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FCW : September 15, 2013
Commentary | MARK NEUSTADT Our government strives to arm war ghters with the most modern and innovative tools to protect our nation and ensure their safety. The Defense Department is now focused on making the mobile war ghter a reality by enabling secure information access anytime, anywhere and on any device. Recent news has focused on DOD's efforts to rapidly expand its mobile strategy to in- eld person- nel, and several defense agencies are implementing pilot programs for that purpose. As DOD begins to roll out a broader mobile strategy, the effort to make the war ghter mobile is moving to the forefront. Mobile IT holds vast potential for the defense sector, including cost savings, increased ef ciency, better continuity of operations and improved mission outcomes, to name just a few bene ts. Addition- ally, deploying virtual desktops on mobile devices and thin clients allows defense organizations to deploy on-site, on-demand train- ing that previously required printed manuals, timely presentations and costly travel. We are beginning to glimpse the potential with early programs across defense organizations that secure mobile devices for eld engineers and deliver secure, clas- si ed voice-over-IP capabilities to war ghters on the move. In addi- tion, the military is starting to use commercial off-the-shelf mobile devices with government off-the- shelf radios to provide wireless communications within 150 miles of deployed units. Like other government agencies, DOD acutely recognizes the need for a comprehensive strategy that protects underlying applications and con dential data regardless of device ownership, while enabling access to existing Web- and Windows-based applications from any device. Although many agen- cies are focused on developing a mobile device management solution to their mobility challenges, several industry analysts have called for a more robust approach called enter- prise mobility management. EMM addresses the broader challenges associated with mobile applica- tions, devices, data and analytics. An EMM strategy requires: • Security for mobile data with a focus on ensuring that data is encrypted using the required standards. • Comprehensive device manage- ment that ensures control over peripheral devices and the tracking of inventory and usage for government-owned devices. • Access and control policies that use endpoint analysis and user roles to determine which apps and data to deliver to individual users. • Robust authentication that works with existing tools, such as Com- mon Access Cards, and enables defense agencies to apply the appropriate level of authentication. • Secure containerization that sepa- rates business apps and data from personal apps on mobile devices, which can be remotely adminis- tered, locked and/or wiped by IT managers. • Centralized application manage- ment and deployment via an enter- prise app store to enable organiza- tions to provision and deprovision apps more easily and ensure that mobile app access is deactivated immediately on lost devices when necessary. • Advanced analytics that provide the ability to audit devices, apps and network access and rapidly analyze the ndings to ensure thor- ough control and governance. Mobile war ghters could bring enormous value to the defense mis- sion. However, a awed manage- ment strategy can leave sensitive data vulnerable in the riskiest of sit- uations. Careful planning, the right equipment and effective support are crucial to any successful defense deployment. Mobility initiatives are no different. ■ The mobile war ghter: Preparing for deployment With a comprehensive enterprise mobility management strategy, defense organizations stand to achieve a new level of readiness Careful planning, the right equipment and effective support are crucial to any successful defense deployment. Mobility initiatives are no different. MARK NEUSTADT is director of sales at Citrix Systems' Department of Defense Sector. September 15, 2013 FCW.COM 13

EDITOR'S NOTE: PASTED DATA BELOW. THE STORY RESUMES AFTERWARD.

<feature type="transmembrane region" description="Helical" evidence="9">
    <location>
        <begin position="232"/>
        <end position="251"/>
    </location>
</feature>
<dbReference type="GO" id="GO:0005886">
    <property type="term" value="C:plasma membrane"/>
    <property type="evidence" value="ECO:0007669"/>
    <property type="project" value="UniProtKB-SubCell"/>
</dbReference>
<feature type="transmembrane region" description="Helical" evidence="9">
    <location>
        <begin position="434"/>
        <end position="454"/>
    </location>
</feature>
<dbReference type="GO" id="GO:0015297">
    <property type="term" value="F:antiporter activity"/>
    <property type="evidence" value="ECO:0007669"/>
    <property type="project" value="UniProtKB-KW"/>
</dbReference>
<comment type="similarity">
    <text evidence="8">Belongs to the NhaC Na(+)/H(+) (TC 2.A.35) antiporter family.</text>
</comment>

August 30, 2013
September 30, 2013